Alameda court must determine whether legal documents are privileged, appeals court says

By Karen Kidd | Mar 28, 2018

SAN FRANCISCO – Alameda Superior Court must determine whether documents sought by a former legal consultant now suing Union Pacific Railroad Co. over asbestos exposure are privileged, according to a state appeals court ruling issued earlier this month.

California's 1st District Court of Appeal, Division Four, granted Dennis M. Fitzpatrick's motion to direct Alameda Superior Court to determine whether the documents he wants produced in his lawsuit against Union Pacific are privileged, said the appeals court ruling issued March 16. 

"In so ruling, we shall provide guidance to the trial court explaining why, should it find that any of the challenged documents are privileged, it cannot order their production, even for a limited purpose," the ruling said. "Our opinion thus resolves both parties' writ petitions."

Justice Jon B. Streeter wrote the appeals court's 15-page ruling while Justice Ignazio J. Ruvolo and Judge Ethan P. Schulman concurred. Schulman is a San Francisco County Superior Court judge assigned to the case and who is sitting pro tem in Division Four until the end of this month, according to the ruling and information on the court's website.

Fitzpatrick sued Union Pacific over personal injuries he claims to have suffered after being exposed to asbestos "and other toxic chemicals" while employed as a legal consultant by Union Pacific's predecessor Southern Pacific Railroad Co., according to the appeals court's ruling. At trial, Fitzpatrick's counsel asked the court to force Union Pacific to produce documents that Fitzpatrick produced or received while working for Union Pacific's predecessor, documents Union Pacific claimed were protected by client-attorney privilege, according to the ruling.

Alameda Superior Court, "in an apparent attempt to reach a middle ground," ordered the documents "be disclosed to Fitzpatrick for the limited purpose of allowing him to review them prior to his deposition, but not retain them," the ruling said. "Neither party was satisfied."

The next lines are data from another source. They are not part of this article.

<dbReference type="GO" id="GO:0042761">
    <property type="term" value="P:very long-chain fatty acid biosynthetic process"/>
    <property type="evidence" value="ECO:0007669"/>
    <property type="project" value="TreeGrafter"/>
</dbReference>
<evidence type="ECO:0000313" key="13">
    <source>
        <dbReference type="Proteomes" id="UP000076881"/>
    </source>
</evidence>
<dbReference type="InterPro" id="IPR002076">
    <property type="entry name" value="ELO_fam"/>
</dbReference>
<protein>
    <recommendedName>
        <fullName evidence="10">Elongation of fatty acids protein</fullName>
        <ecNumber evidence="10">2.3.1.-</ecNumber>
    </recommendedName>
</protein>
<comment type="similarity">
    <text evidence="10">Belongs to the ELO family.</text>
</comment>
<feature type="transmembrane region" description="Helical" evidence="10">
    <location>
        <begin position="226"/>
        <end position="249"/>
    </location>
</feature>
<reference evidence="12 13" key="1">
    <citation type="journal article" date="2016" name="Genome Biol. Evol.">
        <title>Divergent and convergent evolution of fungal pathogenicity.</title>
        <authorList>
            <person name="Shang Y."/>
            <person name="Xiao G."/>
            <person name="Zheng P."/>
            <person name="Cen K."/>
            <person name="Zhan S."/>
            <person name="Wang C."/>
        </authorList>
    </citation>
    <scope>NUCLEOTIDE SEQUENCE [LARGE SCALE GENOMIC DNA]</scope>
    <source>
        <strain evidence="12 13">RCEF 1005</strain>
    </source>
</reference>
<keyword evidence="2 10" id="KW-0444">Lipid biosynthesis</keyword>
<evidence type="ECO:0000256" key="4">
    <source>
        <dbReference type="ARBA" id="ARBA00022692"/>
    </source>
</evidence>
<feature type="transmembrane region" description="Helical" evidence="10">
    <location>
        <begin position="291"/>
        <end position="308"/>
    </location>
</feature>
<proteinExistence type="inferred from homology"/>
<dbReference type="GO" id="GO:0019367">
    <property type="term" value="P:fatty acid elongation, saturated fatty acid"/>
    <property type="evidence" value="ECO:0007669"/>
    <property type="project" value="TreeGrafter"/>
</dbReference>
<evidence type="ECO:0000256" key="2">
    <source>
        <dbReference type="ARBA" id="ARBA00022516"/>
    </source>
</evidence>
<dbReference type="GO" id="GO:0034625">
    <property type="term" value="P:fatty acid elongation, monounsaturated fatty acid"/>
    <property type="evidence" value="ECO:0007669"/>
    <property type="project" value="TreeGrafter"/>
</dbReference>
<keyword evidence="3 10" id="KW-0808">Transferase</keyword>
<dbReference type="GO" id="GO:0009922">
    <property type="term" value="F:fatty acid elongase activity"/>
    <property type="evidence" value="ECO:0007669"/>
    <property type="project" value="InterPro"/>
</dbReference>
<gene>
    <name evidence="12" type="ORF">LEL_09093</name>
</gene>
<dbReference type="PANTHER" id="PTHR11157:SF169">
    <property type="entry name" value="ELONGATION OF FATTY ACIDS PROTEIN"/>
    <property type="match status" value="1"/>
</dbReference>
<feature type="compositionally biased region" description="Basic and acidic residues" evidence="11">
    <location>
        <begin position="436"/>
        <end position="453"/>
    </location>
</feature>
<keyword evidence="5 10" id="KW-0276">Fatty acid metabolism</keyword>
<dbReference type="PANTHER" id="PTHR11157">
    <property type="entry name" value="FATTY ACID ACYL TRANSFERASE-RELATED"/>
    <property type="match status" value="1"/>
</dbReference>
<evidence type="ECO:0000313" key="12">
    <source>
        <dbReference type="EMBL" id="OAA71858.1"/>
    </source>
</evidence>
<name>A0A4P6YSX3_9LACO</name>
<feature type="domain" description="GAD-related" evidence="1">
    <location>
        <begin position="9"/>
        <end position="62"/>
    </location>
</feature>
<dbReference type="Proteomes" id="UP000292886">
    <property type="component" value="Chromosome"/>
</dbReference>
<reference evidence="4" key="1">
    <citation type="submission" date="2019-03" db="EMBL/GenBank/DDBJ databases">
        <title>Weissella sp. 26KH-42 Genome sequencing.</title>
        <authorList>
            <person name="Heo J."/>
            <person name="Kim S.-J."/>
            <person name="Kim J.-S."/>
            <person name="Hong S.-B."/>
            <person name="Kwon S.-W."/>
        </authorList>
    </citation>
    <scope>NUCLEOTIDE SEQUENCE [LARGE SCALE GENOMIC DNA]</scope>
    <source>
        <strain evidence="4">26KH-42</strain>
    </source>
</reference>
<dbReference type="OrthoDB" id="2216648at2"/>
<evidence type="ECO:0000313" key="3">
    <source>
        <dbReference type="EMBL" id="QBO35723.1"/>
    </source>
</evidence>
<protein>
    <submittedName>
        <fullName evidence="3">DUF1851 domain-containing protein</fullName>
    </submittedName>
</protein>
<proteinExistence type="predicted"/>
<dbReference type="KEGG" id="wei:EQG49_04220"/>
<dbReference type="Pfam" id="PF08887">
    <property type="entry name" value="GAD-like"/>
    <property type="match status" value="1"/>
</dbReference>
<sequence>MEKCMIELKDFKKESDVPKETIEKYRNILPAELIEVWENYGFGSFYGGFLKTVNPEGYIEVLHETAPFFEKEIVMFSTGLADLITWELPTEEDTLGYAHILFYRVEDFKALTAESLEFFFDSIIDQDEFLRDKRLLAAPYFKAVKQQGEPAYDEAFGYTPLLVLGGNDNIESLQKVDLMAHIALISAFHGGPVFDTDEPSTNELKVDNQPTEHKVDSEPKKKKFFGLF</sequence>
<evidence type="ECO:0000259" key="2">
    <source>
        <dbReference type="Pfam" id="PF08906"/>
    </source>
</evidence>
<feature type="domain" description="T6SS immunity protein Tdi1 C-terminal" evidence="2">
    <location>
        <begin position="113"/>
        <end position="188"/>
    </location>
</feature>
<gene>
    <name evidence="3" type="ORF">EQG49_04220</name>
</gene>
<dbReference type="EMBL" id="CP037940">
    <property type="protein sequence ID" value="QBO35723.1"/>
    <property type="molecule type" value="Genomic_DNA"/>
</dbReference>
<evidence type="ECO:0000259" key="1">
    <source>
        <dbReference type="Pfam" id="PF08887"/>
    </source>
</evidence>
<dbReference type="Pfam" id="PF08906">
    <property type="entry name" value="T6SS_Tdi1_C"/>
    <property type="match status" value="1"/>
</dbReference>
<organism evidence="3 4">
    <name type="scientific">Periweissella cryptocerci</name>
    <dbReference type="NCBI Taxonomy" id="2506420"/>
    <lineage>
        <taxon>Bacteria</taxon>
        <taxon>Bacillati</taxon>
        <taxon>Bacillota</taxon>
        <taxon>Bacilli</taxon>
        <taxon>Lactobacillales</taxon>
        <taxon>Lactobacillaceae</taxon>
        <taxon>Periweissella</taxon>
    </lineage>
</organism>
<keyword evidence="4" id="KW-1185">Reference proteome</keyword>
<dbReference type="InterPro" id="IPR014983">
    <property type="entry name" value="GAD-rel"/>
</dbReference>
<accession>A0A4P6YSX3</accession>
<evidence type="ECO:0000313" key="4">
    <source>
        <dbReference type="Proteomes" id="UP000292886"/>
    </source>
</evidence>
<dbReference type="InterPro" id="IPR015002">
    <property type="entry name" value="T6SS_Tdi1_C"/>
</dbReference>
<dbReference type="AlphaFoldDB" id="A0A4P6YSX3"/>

Fitzpatrick and Union Pacific both appealed, with Fitzpatrick claiming the trial court should have determined whether documents are privileged and Union Pacific arguing that the documents are privileged and should not be disclosed even for the limited purpose, according to the ruling. The appeals court previously granted a Union Pacific request for a temporary stay of the trial court's order, according to the ruling.

The appeals court found itself in agreement with both sides in the case in reference to the documents issues, Streeter wrote in the ruling. 

"We agreed with Union Pacific that the trial court could not order production of the documents if they are privileged, even for a limited purpose," the ruling said. "We also agreed with Fitzpatrick that the trial court should have considered his arguments about why the documents are not privileged because if Fitzpatrick prevailed on his arguments, then the trial court could order the documents produced without limitations."

A previous appeals court ruling should have satisfied both appeals, Streeter wrote in the ruling. 

"Our solution was to issue an alternative writ of mandate in response to Fitzpatrick's writ petition that would have the effect of resolving his petition and Union Pacific's petition," the most recent ruling said. "Specifically, we directed the trial court that it must consider Fitzpatrick’s arguments regarding why the documents are not privileged. 

"We then provided additional guidance to the trial court on how to proceed once it addressed Fitzpatrick’s arguments. We explained that if the trial court determined that any of the challenged documents are not privileged, and the documents are otherwise discoverable, then the court should order Union Pacific to produce them to Fitzpatrick. If, however, the trial court determined that any of the challenged documents are privileged, we said that the court could not order Union Pacific to produce them to Fitzpatrick for any purpose."

However, Fitzpatrick was not satisfied with the additional guidance the appeals court provided to the trial court, disagreeing with the appeals court's conclusion that the documents could not be produced for a limited purpose if they are privileged, according to the most recent ruling. 

"He convinced the court not to comply with the alternative writ, thus placing the matter back before us for plenary consideration," the most recent ruling said.

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